Happy Monday, friends! The month of Metroid has come to a close and we have one last work I want to discuss. We haven’t spent any time talking about Metroid Prime 3: Corruption, and while I personally think that it fell short compared to the other Primes, it has some exceptional music. One of my personal favorite tracks from the entire series hails from this game, and it accompanies my favorite boss: Rundas, our fallen hunter brother in arms.
This piece is an amalgamation of pretty much everything we have seen up to this point in the Prime trilogy, utilizing instruments and motifs representing a number of themes. The boss fight starts with choral Ahh’s, which we established refers to the Chozo within the prime series, and as the work progresses there are instrumental references to Phazon with the high-mid synth chords and modulated synth rhythm emulating the title themes. These references, I believe, are less about the Chozo and Phazon in concrete terms, and more about the war inside Rundas’ head; the Chozo represent the forces of “Good” while Phazon fights for “Evil”.
This fight is epic. It is the first time in the series where you fight a friend – and I feel like I am probably not alone in saying that Rundas was the most beloved of the fellow hunters – and for that there is a lot of emotional value in the music. The main theme of the piece is rather sad, a descending minor line over a minor progression, however there is hope in there as the highest point in the line rings out over a major chord. The duality of the encounter is told in the music in this way. Just as Rundas is experiencing his own internal war, we as the player (and Samus, of course) are experiencing our own struggles as we fight an ally to the death.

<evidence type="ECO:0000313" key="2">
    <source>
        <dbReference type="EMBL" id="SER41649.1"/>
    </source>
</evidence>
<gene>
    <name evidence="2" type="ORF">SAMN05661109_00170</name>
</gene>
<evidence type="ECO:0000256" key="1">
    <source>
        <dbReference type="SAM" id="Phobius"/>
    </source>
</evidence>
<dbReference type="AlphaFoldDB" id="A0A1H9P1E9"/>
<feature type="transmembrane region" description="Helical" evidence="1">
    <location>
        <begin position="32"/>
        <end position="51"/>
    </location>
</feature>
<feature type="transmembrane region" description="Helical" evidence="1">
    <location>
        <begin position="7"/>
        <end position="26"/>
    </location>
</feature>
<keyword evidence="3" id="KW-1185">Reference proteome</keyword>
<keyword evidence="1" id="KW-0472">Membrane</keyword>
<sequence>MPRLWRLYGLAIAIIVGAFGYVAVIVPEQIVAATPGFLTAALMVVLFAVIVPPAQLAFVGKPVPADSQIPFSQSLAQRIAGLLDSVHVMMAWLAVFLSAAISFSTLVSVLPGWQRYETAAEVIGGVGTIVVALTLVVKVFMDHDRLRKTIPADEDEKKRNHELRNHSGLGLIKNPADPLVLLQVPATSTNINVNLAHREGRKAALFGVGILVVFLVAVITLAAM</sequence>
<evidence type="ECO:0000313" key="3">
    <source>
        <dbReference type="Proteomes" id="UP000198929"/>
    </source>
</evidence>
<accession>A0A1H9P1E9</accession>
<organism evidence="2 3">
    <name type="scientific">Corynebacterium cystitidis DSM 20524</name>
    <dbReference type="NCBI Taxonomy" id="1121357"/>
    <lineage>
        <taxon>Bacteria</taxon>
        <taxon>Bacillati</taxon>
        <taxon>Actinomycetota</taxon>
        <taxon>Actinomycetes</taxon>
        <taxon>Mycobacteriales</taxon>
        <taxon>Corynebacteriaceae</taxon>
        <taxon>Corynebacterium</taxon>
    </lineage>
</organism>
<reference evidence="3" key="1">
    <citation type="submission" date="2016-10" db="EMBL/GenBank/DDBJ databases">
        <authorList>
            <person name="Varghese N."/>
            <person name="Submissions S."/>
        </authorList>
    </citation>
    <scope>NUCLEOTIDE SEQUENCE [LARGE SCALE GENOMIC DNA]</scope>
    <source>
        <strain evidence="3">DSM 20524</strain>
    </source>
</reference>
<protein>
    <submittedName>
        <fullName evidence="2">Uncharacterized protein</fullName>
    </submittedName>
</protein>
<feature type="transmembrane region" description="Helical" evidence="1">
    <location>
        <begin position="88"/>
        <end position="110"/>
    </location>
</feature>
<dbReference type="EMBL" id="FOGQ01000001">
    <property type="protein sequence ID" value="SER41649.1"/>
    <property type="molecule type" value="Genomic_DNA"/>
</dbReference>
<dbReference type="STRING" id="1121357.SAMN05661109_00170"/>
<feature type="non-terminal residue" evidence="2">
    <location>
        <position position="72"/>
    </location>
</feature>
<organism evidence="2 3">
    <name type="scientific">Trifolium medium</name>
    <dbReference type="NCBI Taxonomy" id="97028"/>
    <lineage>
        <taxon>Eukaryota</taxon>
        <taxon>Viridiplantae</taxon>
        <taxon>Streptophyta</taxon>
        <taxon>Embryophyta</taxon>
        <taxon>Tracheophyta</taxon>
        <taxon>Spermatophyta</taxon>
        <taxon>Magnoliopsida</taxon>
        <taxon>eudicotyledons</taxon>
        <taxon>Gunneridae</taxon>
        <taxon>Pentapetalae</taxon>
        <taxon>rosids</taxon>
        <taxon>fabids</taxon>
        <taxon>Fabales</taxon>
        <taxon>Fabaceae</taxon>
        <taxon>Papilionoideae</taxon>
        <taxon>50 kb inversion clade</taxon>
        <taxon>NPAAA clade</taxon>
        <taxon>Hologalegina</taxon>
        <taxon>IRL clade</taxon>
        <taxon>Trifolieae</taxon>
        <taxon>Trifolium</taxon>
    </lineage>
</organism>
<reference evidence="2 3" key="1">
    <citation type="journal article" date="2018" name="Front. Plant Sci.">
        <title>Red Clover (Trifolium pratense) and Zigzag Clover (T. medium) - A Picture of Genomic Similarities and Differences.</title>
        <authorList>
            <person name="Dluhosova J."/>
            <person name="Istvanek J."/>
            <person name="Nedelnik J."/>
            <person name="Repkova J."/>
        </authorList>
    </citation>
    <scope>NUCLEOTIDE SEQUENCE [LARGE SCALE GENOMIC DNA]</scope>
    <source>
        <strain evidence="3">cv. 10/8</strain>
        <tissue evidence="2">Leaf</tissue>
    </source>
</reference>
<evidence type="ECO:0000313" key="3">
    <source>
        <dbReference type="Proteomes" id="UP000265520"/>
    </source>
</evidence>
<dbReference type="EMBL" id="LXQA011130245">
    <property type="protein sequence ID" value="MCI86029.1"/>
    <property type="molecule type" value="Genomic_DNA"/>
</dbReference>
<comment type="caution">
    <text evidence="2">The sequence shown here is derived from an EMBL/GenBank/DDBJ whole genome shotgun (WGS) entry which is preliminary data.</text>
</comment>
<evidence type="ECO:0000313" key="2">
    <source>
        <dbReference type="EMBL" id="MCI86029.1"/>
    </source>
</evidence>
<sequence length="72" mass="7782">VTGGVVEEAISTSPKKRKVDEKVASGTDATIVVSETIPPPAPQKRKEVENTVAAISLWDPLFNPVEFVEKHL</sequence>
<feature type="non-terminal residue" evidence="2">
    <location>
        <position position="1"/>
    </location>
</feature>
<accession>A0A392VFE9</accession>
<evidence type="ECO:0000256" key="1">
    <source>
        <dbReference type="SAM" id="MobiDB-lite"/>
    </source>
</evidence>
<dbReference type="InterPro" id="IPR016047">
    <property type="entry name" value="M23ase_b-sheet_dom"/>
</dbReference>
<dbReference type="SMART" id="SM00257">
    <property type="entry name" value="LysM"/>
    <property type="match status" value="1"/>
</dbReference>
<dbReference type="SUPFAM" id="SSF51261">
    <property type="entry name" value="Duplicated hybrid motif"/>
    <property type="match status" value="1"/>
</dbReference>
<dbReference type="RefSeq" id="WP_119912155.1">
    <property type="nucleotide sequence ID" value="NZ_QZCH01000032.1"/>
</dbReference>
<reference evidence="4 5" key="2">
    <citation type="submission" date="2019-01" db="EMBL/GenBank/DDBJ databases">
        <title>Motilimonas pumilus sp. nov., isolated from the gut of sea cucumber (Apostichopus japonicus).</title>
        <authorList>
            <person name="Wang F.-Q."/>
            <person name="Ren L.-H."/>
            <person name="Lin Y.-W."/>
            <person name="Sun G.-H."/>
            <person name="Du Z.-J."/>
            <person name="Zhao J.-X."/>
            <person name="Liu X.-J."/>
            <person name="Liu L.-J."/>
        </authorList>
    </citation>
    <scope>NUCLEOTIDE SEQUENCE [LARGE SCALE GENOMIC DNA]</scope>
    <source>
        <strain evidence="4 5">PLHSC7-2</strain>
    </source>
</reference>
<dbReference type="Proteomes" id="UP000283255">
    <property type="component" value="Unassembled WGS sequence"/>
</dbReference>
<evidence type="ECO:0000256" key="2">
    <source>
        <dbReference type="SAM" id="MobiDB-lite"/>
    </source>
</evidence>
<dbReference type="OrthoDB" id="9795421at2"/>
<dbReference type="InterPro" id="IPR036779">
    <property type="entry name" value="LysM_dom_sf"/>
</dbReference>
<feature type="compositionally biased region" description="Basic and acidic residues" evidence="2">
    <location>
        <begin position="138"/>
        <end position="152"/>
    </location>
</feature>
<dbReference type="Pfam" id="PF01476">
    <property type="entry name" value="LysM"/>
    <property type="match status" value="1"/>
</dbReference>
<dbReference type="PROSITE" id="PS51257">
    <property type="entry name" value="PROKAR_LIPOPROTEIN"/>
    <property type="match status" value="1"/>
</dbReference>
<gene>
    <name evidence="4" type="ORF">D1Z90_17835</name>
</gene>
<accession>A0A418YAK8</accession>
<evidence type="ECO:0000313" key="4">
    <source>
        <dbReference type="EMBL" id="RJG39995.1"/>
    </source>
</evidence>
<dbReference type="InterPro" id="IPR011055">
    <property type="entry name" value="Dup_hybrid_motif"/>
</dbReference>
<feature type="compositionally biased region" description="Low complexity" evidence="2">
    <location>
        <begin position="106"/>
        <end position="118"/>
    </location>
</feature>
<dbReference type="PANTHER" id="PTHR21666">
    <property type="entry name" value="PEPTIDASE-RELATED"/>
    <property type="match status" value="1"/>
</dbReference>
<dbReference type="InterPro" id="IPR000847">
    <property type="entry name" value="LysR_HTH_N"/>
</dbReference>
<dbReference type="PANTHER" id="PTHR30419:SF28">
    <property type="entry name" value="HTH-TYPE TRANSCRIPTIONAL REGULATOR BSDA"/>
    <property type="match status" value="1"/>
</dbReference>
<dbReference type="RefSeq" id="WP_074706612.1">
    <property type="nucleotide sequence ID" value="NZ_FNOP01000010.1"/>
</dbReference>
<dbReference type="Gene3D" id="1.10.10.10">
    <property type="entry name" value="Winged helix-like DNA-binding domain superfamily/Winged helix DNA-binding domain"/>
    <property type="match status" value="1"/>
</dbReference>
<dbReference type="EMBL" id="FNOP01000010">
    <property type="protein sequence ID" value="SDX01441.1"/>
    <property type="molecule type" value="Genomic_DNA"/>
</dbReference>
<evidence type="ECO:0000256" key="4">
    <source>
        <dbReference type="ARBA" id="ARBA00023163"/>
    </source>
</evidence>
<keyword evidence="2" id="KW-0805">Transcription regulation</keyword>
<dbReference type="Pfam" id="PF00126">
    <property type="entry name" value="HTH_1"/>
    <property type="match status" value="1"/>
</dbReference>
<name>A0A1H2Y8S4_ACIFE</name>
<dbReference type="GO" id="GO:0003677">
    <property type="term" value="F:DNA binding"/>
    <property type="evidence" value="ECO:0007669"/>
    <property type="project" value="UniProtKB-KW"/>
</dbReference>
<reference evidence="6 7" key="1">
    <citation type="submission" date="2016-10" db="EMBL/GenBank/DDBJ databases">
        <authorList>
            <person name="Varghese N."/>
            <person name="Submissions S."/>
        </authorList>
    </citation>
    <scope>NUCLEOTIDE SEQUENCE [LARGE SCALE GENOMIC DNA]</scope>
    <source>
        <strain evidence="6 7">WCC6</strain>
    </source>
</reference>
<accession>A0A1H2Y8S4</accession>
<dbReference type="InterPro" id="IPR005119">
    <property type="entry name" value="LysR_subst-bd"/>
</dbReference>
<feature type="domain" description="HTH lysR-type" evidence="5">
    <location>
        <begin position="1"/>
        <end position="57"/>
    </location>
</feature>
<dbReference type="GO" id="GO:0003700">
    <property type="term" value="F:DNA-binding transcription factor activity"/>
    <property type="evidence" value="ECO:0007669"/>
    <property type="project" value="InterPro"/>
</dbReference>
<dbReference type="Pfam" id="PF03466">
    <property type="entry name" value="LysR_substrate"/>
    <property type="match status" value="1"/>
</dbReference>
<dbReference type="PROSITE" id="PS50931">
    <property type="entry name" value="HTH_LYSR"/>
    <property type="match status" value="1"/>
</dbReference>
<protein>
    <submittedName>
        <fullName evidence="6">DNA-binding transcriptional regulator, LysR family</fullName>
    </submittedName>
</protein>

The piece ends on what I can only describe as the corruption of Rundas’ soul. The prominent use of the Dark Samus theme and distorted metal guitar heavily imply the loss of control and concludes the tale told by the music. This piece is a story, and its tale of sorrow and loss ends with the utter corruption and loss of self, fitting for this truly outstanding fight.
For as much as there is in this wonderful work of art, much of it boils down to the themes of good and evil and the fight therein. I wish I had more to say on this piece, I really do, but I am also glad that I was able to keep this one short and concise. There is a lot of amazing music in Metroid, and I love a few songs more for their nostalgia, but Rundas and his theme was the first time I felt an actual connection to a character in the series. There are a few remixes of this work that go above and beyond, so if remixes are your thing I highly suggest looking them up. But that will do it for me for today, I hope you all have enjoyed this look back through Metroid!